In 1986 a prospective cohort study on diet and cancer was started in the Netherlands among 62,573 women ages 55–69 years. Baseline information on diet and other risk factors was collected with a questionnaire. Cancer incidence was measured by record linkage with cancer registries and a pathology register. A case-cohort approach was used, in which the accumulated person time in the cohort was estimated by follow-up of a randomly selected subcohort (n = 1812). After 3.3 years of follow-up, 471 incident breast cancer cases were available for analysis. Questionnaire data for these cases and the 1716 female subcohort members without a history of cancer other than skin cancer were analyzed. In a multivariate analysis, controlling for traditional risk factors, the relative rates for breast cancer in increasing quintiles of energy-adjusted total fat intake were 1.00, 1.00, 1.34, 1.22, 1.08 (P-trend, 0.32). For saturated fat there was some evidence for a weak positive association when quintiles were used (relative rates in quintiles 1–5, 1.00, 1.22, 1.22, 1.38, 1.39; P-trend, 0.049). The 95% confidence interval (CI) for the top quintile was 0.94–2.06, however; and when saturated fat was used as a continuous variable, the effect was no longer significant (P = 0.20). Relative rate estimates for the highest versus lowest quintiles of monounsaturated fat, polyunsaturated fat, and cholesterol intake were 0.75 (95% CI, 0.50–1.12), 0.95 (95% CI, 0.64–1.40) and 1.09 (95% CI, 0.74–1.61), respectively, with no evidence for significant trends. This prospective study does not support a major role of dietary fat in the etiology of postmenopausal breast cancer.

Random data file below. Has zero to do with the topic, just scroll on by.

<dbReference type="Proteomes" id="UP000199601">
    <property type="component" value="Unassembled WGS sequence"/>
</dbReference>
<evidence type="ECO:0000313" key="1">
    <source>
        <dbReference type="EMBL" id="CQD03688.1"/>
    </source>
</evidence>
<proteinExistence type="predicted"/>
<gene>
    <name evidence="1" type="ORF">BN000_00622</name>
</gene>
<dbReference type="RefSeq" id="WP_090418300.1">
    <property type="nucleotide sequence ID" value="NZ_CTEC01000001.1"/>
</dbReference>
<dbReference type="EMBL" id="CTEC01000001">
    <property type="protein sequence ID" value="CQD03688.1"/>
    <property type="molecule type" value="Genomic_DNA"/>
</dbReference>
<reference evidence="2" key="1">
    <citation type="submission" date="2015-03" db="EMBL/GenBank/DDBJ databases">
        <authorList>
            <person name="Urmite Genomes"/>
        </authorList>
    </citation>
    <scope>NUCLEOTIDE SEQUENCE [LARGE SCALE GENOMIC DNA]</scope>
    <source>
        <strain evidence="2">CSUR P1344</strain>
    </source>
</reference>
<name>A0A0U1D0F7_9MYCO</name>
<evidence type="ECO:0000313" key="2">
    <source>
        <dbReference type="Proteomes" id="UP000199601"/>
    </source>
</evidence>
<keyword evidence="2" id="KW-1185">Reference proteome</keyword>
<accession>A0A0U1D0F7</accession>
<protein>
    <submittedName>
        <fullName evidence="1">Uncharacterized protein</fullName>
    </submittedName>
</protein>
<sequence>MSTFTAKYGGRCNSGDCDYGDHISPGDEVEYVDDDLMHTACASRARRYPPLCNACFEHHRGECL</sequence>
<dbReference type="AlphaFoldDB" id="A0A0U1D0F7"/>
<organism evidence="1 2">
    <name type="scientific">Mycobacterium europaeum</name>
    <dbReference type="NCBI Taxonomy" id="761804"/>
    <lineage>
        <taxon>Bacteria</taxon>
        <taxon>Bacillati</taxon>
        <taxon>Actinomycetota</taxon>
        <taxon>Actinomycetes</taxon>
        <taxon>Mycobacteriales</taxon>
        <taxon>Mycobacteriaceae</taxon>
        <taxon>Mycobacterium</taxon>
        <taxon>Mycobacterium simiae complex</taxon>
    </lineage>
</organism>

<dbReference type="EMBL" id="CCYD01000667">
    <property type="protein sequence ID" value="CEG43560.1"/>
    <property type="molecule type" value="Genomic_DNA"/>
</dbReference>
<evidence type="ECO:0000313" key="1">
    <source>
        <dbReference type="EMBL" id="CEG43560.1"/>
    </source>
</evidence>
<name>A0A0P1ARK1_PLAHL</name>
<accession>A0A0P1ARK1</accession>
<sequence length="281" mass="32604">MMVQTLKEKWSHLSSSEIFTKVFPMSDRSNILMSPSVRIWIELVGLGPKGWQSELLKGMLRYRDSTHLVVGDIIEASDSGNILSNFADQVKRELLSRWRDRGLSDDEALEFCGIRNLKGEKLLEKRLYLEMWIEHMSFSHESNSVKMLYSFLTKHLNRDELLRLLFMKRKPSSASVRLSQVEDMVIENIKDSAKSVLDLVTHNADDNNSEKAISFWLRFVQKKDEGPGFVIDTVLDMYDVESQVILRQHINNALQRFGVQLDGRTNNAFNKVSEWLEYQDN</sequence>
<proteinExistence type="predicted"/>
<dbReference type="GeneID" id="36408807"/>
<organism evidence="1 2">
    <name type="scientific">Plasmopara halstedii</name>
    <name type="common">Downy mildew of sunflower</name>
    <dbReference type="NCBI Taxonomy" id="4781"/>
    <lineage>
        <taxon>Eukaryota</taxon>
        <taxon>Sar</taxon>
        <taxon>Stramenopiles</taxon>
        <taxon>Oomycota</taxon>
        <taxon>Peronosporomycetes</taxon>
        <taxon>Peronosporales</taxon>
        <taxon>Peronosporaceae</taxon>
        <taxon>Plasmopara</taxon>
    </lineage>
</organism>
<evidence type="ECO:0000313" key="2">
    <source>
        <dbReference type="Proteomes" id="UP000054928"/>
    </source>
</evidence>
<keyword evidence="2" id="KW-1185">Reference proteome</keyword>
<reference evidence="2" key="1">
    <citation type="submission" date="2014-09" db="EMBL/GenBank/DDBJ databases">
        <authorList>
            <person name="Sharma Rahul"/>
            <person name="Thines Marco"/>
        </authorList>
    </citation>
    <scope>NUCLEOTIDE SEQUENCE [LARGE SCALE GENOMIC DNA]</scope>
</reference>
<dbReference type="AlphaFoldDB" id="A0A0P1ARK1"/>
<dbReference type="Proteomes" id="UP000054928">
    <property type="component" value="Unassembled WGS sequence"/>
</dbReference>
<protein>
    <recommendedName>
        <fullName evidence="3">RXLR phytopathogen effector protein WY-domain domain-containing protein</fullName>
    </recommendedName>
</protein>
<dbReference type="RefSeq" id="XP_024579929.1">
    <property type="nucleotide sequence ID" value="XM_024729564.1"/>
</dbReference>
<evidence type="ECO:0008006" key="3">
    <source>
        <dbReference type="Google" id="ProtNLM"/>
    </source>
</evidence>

Supported by the Dutch Cancer Society and the Ministry of Welfare, Public Health and Cultural Affairs.

This content is only available via PDF.